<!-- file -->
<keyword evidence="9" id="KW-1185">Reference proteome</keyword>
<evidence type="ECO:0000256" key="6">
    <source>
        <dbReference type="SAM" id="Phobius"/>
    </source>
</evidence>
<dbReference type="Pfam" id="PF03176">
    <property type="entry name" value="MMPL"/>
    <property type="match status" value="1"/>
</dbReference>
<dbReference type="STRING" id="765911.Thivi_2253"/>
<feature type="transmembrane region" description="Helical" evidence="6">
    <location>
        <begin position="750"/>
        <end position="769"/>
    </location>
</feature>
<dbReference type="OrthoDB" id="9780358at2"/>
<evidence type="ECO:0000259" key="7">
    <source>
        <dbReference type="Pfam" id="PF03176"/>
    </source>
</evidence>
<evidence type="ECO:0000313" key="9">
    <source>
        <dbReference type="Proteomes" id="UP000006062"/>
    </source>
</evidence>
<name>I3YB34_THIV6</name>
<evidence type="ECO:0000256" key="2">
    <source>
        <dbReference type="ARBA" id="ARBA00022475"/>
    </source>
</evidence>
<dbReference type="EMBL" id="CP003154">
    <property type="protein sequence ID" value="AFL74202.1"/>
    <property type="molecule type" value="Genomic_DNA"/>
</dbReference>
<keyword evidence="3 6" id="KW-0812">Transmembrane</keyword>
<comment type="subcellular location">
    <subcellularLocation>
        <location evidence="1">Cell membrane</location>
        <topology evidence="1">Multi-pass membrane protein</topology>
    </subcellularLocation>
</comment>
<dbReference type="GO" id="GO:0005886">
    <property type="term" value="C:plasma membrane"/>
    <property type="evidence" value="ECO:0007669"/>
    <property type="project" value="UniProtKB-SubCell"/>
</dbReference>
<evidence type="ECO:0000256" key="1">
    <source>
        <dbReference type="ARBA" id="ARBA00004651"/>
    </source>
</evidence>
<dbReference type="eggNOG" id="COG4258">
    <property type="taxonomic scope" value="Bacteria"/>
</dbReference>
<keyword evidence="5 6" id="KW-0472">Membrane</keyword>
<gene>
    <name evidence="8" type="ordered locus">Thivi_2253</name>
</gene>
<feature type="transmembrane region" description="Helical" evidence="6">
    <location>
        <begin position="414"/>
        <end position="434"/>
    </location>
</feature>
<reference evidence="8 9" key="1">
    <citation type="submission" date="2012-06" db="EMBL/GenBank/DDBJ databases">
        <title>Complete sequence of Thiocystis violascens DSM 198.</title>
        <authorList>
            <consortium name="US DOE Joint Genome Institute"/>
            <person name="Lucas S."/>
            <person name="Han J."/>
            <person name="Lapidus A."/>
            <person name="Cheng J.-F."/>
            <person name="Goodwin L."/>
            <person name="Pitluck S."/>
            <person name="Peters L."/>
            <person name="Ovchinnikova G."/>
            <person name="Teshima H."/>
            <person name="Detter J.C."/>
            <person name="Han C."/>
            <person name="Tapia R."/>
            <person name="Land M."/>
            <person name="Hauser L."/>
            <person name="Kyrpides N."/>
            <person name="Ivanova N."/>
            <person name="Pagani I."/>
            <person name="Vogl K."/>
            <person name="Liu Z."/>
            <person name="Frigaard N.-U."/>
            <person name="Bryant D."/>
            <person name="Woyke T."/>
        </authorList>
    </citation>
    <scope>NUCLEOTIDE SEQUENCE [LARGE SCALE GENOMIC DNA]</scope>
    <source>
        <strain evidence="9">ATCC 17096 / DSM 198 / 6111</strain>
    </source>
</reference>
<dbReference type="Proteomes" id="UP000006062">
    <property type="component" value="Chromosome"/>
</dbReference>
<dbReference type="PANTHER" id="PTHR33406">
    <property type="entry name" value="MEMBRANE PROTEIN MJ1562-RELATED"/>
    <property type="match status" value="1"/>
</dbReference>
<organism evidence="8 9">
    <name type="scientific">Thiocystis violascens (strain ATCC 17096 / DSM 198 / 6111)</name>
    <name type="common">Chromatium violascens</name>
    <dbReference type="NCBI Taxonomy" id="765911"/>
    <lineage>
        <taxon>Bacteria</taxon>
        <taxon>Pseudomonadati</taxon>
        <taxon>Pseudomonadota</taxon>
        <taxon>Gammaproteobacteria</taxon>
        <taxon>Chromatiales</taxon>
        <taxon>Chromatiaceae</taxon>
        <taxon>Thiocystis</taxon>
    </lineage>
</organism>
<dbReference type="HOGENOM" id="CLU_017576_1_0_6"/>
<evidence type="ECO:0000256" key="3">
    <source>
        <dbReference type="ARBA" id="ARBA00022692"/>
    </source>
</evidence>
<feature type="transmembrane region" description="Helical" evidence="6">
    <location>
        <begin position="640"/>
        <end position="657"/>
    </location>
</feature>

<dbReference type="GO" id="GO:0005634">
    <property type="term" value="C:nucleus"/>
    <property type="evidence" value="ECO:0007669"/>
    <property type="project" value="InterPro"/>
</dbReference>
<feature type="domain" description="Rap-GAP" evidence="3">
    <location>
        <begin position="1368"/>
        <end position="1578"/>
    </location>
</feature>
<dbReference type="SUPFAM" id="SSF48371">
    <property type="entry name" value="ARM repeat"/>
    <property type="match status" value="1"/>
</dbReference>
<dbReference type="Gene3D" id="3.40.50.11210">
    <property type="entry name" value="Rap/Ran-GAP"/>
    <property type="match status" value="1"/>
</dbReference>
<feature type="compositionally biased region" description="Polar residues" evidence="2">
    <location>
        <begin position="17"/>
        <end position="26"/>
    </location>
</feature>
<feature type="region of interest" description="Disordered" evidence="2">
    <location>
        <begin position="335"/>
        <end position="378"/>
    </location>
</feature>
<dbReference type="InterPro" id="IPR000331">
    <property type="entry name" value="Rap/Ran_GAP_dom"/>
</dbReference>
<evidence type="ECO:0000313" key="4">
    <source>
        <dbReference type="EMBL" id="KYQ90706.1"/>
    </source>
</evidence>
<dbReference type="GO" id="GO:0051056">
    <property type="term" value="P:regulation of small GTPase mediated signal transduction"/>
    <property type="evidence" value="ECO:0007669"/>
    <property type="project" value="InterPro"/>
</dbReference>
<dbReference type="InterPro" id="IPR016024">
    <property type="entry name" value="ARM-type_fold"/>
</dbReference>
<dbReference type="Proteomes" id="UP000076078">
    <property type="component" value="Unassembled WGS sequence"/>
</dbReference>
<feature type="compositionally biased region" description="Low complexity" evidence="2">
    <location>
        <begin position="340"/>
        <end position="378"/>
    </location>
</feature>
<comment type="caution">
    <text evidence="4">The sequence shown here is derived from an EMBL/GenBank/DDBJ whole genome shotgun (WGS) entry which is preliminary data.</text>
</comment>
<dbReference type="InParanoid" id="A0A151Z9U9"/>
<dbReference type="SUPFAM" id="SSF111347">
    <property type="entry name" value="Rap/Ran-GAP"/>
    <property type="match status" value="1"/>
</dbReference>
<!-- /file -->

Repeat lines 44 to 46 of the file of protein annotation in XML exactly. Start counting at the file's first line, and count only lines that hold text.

    </subcellularLocation>
</comment>
<dbReference type="GO" id="GO:0005886">